Despite the trials it’s facing, Subway has kept growing. The largest restaurant in the world (by unit number) now boasts over 44,000 locations in 111 countries. But in a world where image is everything, management is hoping to resurrect its brand image in the minds of consumers.
Enter Joseph Tripodi, who was hired in December to become chief marketing officer for the sandwich chain, replacing Tony Pace.
Before joining Subway, Tripodi served in high-level marketing roles for Coca-Cola, Seagram's, MasterCard, and Allstate. Tripodi’s objective: stop the bleeding, so-to-speak. In addition to the aforementioned challenges, the chain is also facing a casual dining market that has never been as competitive as it is now.
In his initial statement after taking the position, Tripodi said, “As consumers tastes evolve, I want to build on Subway's legacy of innovation to ensure we are always leading in our marketing, product offerings and consumer engagement strategies.”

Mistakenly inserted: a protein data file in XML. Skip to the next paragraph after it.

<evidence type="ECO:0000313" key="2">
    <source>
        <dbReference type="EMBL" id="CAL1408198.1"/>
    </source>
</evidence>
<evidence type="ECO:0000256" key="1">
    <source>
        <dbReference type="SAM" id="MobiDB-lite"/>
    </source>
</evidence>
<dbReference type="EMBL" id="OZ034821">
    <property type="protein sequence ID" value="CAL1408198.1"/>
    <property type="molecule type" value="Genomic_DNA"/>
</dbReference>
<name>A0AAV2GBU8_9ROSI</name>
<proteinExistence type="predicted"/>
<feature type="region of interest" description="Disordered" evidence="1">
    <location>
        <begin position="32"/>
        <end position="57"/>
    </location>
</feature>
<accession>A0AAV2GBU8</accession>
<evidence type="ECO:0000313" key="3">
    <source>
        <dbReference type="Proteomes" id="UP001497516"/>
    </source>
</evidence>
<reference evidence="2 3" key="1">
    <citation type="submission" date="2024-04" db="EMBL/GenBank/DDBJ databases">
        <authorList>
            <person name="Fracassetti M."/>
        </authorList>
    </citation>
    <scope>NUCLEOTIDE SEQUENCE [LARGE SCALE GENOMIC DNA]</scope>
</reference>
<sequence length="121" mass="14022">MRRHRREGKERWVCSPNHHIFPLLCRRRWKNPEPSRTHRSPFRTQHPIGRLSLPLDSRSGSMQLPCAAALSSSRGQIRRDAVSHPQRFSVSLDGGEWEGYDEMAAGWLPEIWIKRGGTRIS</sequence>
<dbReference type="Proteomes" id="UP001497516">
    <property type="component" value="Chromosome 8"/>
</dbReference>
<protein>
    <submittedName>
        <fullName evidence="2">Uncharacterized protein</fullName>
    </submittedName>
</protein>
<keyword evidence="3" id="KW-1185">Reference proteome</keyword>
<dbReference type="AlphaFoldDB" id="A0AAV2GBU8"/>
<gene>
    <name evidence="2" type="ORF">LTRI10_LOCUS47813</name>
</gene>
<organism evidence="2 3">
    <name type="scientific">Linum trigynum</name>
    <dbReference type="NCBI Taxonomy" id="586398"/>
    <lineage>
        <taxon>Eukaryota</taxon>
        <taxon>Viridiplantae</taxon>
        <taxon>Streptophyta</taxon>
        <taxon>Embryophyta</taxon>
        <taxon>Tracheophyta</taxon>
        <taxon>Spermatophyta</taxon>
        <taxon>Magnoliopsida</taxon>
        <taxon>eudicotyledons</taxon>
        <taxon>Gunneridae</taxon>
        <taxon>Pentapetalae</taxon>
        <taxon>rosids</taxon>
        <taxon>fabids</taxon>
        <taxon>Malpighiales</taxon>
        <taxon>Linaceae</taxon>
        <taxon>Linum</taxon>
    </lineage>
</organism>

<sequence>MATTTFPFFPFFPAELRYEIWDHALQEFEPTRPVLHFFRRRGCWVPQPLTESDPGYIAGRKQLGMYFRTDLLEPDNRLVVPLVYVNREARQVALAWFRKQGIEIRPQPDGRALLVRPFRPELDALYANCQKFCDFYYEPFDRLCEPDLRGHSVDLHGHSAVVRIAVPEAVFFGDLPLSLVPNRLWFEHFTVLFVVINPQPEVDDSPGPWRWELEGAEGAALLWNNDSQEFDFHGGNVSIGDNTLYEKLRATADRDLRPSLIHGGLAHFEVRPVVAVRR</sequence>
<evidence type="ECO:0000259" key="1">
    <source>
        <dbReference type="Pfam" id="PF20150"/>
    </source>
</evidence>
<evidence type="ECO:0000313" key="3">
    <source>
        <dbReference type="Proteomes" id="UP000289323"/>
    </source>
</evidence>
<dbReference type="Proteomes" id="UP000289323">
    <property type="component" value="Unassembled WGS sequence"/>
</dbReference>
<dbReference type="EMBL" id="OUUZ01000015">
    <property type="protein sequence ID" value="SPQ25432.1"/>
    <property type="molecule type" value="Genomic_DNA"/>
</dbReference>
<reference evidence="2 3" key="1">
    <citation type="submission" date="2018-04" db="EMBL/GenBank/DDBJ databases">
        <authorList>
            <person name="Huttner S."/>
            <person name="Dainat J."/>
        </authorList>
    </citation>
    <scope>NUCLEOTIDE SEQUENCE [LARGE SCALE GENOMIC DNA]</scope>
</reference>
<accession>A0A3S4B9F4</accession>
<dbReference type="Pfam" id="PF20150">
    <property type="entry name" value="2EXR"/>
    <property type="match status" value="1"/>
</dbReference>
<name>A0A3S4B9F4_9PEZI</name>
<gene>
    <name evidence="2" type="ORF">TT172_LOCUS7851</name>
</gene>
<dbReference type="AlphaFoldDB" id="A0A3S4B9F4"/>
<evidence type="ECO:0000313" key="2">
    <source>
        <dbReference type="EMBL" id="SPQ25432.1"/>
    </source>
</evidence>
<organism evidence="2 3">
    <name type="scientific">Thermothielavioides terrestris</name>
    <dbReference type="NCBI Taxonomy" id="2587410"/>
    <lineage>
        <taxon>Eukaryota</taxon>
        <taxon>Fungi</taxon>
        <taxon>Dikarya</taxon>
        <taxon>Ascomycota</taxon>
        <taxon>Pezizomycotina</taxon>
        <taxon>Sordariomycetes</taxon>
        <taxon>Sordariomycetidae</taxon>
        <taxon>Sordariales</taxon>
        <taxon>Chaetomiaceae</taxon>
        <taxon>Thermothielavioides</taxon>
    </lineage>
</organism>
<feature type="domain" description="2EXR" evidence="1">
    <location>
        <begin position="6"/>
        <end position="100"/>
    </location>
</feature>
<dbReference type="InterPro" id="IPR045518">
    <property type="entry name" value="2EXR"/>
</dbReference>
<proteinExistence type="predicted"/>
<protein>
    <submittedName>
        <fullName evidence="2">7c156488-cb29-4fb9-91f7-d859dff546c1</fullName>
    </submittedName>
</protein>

Hiring Tripodi wasn’t the only move Subway made in recrafting its public perception. Over the summer, the restaurant also brought back Chris Carroll, who was previously its senior vice president, to be chief advertising officer. The company also hired a new creative agency in BBDO.
Yum Brands Spins Off Its China Division
A Top 100 staple, Yum Brands (KFC - #3, Pizza Hut - #5, Taco Bell - #14) maintains its strong presence in the ranking, and also continues the theme of franchises undergoing major organizational changes in 2015.
A slowdown in Chinese sales led Yum Brands to spinoff of its Chinese division. Announced in October, the move was spurred on by investors that wanted to separate the highly profitable, yet troubled sector from more mature markets.
In a written statement, YUM Brands CEO Greg Creed said, “Over the past year, our management and board have thoroughly evaluated a range of value-creating opportunities that capitalize on our considerable strengths.